A sequel about sequels. Even from the very title (a cheeky reappropriation of the unofficial title of “Terminator 2: Judgement Day”), “T2: Trainspotting” makes it clear that it’s operating at a self-referential, metatextual level, that it’s well-aware of all its own contradictions, and that it’s interested in playing around and examining them, rather than selling them to the audience straight. It isn’t a crowd-pleasing soft-reboot style pseudo-sequel, just an excuse to get the band back together to rake in some sales off a nostalgic audience, instead it’s an examination of what drives people to want to indulge their nostalgic urges like that in the first place. It doesn’t just confront its own characters, but the audience as well. The film itself is the very same crucible that the characters go through within it – the challenge of how to have a healthy relationship with one’s past.
Renton tried to completely divorce himself from his troubled junkie past. Spud tried to move on, but failed. Sick Boy hasn’t moved on, beyond superficial elements. Begbie hasn’t moved on at all. Renton and Spud tried a new song, Sick Boy and Begbie tried the same song, but neither approach led to satisfying music, so to speak. The use of a remix (notably not just a cover) of Iggy Pop’s “Lust for Life”, so pivotal to the original film, says it all. Just as the entire film sorts through various memories, visions, flashbacks, visual echos and parallels through the first, a remix “degragments” and rearranges elements of an original piece to move forward and progress, to make something new that still acknowledges, uses, and grows from existing elements of the past. Renewed, rather than replayed.
In many ways, “T2: Trainspotting” is a remix of “Trainspotting” – but it’s not a cover. It evaluates the past, makes peace with it, then moves on. It doesn’t ignore the past, like Renton tried. It doesn’t try to not move on at all, like Begbie and Sick Boy tried. And unlike Spud, who failed in moving on from the past even for his efforts, “T2: Trainspotting” succeeds – in-story, because the characters work together and collectively sort through their remaining feelings on their past, presents, and futures (as well as finally excising the purely destructive things in their lives), and on the level of the film itself, because director Danny Boyle and the cast members (most notably Ewan McGregor, who had publicly feuded with Boyle for considerable time) did likewise.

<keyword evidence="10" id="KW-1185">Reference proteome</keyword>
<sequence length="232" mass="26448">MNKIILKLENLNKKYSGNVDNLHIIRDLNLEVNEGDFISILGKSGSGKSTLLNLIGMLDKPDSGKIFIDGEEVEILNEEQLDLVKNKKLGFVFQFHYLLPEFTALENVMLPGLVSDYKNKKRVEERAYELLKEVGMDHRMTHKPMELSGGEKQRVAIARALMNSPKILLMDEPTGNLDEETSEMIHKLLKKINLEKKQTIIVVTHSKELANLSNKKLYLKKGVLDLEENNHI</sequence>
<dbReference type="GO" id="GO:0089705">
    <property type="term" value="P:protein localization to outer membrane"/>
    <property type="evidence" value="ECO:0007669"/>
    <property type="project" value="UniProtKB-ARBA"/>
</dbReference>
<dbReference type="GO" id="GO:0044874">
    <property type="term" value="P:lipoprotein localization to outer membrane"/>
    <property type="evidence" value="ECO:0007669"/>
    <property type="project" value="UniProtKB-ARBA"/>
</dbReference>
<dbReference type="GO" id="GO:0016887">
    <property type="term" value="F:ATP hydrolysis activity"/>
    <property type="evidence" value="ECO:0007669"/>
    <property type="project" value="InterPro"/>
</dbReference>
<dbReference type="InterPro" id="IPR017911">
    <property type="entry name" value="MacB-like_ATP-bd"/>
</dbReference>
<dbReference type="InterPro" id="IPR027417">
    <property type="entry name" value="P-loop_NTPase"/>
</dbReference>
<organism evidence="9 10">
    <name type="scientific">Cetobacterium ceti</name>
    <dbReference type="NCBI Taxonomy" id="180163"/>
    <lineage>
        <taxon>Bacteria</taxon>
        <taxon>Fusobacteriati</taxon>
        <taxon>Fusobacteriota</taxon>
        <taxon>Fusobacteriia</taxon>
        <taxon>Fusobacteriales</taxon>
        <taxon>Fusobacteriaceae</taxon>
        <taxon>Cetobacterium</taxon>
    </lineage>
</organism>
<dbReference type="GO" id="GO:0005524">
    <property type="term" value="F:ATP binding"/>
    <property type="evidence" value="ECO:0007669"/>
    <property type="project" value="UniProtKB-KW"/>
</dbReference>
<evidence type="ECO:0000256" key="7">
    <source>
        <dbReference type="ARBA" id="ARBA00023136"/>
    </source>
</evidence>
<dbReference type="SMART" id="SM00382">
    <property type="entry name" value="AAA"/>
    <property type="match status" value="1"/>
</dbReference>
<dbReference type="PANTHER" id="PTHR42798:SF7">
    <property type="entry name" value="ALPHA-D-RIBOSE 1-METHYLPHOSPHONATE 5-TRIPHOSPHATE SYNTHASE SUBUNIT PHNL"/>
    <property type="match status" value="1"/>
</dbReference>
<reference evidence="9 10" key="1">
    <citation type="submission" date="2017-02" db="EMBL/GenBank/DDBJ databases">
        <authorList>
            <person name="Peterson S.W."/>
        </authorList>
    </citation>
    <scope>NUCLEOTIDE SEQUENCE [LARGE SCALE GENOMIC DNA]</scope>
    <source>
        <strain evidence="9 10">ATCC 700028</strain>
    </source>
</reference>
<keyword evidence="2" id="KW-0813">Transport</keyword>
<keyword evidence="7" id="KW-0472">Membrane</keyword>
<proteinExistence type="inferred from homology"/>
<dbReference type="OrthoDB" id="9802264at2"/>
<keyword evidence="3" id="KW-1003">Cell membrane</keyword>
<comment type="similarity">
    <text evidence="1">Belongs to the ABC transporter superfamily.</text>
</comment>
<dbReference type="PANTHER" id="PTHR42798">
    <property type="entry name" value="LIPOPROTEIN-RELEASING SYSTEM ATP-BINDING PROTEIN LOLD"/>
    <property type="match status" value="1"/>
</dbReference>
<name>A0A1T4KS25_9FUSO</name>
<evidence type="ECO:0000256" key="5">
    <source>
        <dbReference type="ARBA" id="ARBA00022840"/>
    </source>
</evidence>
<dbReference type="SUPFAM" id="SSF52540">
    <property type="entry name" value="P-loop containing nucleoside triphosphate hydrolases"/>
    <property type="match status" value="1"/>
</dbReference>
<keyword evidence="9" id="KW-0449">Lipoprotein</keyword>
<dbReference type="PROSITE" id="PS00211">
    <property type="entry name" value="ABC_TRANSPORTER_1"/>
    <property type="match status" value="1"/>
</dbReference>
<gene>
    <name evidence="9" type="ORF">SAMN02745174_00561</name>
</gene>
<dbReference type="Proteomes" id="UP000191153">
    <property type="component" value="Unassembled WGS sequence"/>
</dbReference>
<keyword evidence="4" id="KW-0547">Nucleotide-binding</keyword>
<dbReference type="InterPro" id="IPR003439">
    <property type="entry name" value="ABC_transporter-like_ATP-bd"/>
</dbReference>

All this would make for a great film and a thoughtful sequel in any case, but Boyle accomplishes it with such style and flair. There are endless fascinating visual touches, some in service of the original story of the film itself, some in service of conveying the character’s complicated relationships with the past. It’s a real feast for the senses, with another great soundtrack as well. The cast do great work further developing their characters. The only real flaw as I see it with the film is some messy narrative work. I think the film knows exactly what it’s saying thematically, but it sometimes struggles positioning and justifying its characters in plot positions for them to support those ideas. I do particularly love what the film does with Spud though, and the way it offers up storytelling itself as a cathartic way of making peace with the past and moving on in a healthy way. That feels as much an ode to the medium as some of the iconic movie-magic sequences from the first film.
I give “T2: Trainspotting” four and a half Catholics left, and an Iggy Pop remix.